Joan Hickson

About Joan Hickson

Best known for playing elderly super-sleuth Miss Marple, Joan Hickson spent decades playing dotty aunts and housewives in over 100 films. Read on for some vital clues about her life.

The young Joan

Born in Northamptonshire in 1906, Joan first showed an interest in acting when she was just five years old. She saw a local production of Cinderella, and was so overwhelmed she barely spoke for days, except to announce that she must go and live next door to the theatre so that she could act whenever she liked. She was later to spend three years at RADA, and made her stage debut aged 20.

Agatha Christie approved

Joan was destined for the part of Miss Marple of St Mary Mead. She had a minor role in the 1961 Miss Marple film, Murder She Said, in which the lead role was played by Margaret Rutherford, whose comic performance was not appreciated by Agatha Christie. Christie saw Joan on set and said to her: "Some day I would like you to play my Miss Marple."

Half a Century

Joan's film career spanned over 50 years. Her first film was the 1937 thriller Love from a Stranger, starring Basil Rathbone, which was based on an Agatha Christie story. Her last was Century in 1993, directed by Stephen Poliakoff and co-starring Charles Dance.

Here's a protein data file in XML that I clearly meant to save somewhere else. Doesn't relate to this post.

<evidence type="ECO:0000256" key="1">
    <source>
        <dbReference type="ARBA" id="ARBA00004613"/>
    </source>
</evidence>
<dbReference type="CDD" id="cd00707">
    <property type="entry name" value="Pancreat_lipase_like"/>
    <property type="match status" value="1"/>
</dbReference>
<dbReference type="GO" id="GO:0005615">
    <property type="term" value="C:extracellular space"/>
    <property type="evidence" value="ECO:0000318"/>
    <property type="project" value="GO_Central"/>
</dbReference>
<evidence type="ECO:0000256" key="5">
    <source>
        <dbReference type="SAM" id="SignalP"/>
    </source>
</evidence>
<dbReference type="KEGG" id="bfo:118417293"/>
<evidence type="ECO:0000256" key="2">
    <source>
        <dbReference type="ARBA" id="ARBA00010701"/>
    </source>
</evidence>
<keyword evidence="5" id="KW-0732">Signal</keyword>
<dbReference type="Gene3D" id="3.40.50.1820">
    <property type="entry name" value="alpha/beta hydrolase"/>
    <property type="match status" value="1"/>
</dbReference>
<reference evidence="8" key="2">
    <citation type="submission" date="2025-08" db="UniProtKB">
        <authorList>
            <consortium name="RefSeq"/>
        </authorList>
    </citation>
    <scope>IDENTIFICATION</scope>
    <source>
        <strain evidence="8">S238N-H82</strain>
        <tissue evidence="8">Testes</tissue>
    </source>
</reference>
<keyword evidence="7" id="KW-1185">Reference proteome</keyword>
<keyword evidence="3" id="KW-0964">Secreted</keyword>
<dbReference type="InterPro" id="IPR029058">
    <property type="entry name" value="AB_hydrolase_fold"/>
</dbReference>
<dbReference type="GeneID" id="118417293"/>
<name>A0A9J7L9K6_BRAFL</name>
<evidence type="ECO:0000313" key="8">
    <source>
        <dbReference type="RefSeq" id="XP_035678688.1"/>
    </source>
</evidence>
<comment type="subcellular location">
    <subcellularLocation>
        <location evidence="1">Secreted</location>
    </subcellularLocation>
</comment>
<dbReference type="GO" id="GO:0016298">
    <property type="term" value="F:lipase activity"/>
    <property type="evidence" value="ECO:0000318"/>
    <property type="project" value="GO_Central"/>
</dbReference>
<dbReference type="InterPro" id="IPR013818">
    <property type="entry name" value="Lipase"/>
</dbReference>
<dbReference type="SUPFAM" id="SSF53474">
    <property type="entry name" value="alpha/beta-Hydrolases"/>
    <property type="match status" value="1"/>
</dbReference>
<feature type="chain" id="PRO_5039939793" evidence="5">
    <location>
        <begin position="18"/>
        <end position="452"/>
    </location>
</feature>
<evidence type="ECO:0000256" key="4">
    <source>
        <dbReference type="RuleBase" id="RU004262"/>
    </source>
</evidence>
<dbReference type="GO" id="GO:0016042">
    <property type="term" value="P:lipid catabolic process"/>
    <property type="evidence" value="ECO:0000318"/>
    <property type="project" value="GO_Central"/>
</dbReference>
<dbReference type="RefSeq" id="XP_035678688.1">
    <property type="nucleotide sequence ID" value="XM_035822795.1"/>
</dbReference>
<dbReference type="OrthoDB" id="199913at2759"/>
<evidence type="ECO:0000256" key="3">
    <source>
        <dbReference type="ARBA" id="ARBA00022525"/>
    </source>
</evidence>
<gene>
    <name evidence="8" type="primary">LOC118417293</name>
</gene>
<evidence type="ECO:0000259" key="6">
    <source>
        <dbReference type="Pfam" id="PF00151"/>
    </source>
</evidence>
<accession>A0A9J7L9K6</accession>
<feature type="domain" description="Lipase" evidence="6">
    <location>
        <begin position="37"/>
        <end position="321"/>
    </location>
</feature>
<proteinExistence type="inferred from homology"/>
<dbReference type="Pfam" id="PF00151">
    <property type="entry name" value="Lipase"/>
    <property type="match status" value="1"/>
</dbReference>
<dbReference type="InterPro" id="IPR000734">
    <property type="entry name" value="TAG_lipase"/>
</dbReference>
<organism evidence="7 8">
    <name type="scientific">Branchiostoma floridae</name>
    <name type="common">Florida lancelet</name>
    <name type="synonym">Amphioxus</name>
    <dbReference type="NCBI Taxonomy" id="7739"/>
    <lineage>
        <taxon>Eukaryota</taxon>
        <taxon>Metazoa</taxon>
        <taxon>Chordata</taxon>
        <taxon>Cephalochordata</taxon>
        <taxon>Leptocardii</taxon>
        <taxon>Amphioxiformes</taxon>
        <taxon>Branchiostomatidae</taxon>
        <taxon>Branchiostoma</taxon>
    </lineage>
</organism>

Broadway star

Softly spoken Joan might seem an unlikely Broadway star, but she won a Tony Best Play Actress Award in 1979 for her performance in A Bedroom Farce, by Alan Ayckbourn. She took the role of Delia, a part she had also played at the National Theatre in London.

Worldwide fame

Joan achieved worldwide fame with the 12 episodes of Miss Marple in which she starred between 1984 and 1992. It has been shown in 30 countries, including China and the former Soviet Union. With David Suchet who played Christie's other world-famous sleuth, Poirot, Joan was joint president of The Agatha Christie Society until her death in 1998.

Carry On Joan In contrast to her role as the quiet, gentle Miss Marple, Hickson appeared in a number of Carry On films. She is an aristocratic drunk in Constable, an officious sister in Nurse, a matron in Regardless and an overprotective mother in Loving.